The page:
When the first superintendent of the House of Mercy, sister Jane (Haight), died, I accompanied the body to Catskill on the Hudson, for interment. Our party consisted of a number of sisters and myself, and we made our trip on a steamboat. I met on board a brother presbyter, whom I knew well, and I naturally greeted him. He turned his back upon me, and refused to recognize me, and afterwards sent me a message that his reason for doing so was, that he did not wish to compromise himself by appearing to know any one who was in the company of sisters. As late as 1874, a distinguished layman sought to identify me with the Sisterhood of St. Mary in order, as he expressed it, "to kill me" for confirmation as Bishop-elect of Illinois, which he affirmed he could do in ten minutes, if he could prove that I sustained any official connection with the Order. When I learned this, I immediately wrote my lay brother a personal letter, avowing my deep sympathy with the principles involved in religious orders and begging him to make such use of my communication as he saw fit.
The storm is past. In 1878 on the 11th of June, in Trinity Church, New York, on the occasion of my consecration as Bishop of Springfield, the Sisters of St. Mary at my request had special seats assigned them as among the most honored guests whom the venerable edifice sheltered that day. And now I imagine that it would be hard to find any respectable and responsible Churchman who would if he opened his lips about Sisterhoods, say aught but words of praise. Through ill report and good report Mother Harriet persevered, guiding her family by the aid of many friends whom the Lord raised up, and not a few of whom came to the sisters through sympathy and love for them, generated by the persecutions which they suffered.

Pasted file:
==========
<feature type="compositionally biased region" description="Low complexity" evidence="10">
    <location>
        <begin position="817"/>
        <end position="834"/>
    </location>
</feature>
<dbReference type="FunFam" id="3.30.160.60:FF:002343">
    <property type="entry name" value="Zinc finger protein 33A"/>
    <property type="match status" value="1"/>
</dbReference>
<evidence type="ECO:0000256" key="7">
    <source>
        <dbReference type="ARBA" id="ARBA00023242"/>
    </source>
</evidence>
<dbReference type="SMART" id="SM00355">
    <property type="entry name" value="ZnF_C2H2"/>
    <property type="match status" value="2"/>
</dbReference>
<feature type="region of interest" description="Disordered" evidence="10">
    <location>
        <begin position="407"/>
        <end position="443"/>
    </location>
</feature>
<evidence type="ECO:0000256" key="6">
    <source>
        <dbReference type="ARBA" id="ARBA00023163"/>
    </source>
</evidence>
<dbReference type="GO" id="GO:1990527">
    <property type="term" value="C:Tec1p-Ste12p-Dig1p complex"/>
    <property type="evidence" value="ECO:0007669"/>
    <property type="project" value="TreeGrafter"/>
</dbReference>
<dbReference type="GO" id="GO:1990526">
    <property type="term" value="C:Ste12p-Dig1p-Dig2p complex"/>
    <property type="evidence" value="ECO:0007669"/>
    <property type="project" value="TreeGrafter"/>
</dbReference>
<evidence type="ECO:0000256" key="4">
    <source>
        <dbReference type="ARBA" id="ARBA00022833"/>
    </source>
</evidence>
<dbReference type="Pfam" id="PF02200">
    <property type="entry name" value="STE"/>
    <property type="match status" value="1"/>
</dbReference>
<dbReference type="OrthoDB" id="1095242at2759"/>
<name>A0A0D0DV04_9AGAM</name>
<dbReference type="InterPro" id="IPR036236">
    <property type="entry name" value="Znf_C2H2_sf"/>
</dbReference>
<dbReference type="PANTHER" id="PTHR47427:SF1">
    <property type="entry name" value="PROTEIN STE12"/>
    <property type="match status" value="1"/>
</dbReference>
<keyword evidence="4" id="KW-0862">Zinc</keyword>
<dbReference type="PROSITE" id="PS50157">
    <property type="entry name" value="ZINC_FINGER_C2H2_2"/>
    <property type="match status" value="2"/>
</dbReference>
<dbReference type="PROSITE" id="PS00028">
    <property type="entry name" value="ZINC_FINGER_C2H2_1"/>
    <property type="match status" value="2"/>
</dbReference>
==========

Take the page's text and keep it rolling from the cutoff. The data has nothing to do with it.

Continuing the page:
The sisters increased in numbers, but the works which they were called to do multiplied more rapidly than the consecrated laborers. And now the hundred sisters are too few for the fields of service for Christ's dear sake, which are pleading for them to enter and minister to Him in His poor, and outcasts, and orphans, and sick, and desolate.
What a wonderful life to contemplate is that of Mother Harriet! "The baby from Charleston," an orphan, dependent, thrown upon her own resources, called of God by bereavement and consequent loneliness, and heeding the call, and persevering in heeding it in spite of other voices and obstacles from friends, as well as those opposed, and at last with congenial spirits, united by God under the same holy vocation, reaching the haven where she would be, the heavenly rest of home, sheltered by vows of self-surrender to Christ as the Bridegroom.
And now, when Easter 1896 dawned, God called with a tenderer tone than she had heard and heeded from early womanhood, and said, "Daughter, thou hast done well, come up higher," and she obeyed and went; and men say that she is dead, but we say she lives a higher life than she ever lived on earth, and remembers us and her spiritual household; and the Master tells us that she is with Him in Paradise, and we believe Him and trust Him, and write her epitaph in our hearts:
"Mother Harriet was faithful unto death, and lives now nearer to her Lord in Paradise, waiting for us and all of God's children, since she without us cannot be made perfect in the enjoyment of the beatific vision in heaven."
return to Project Canterbury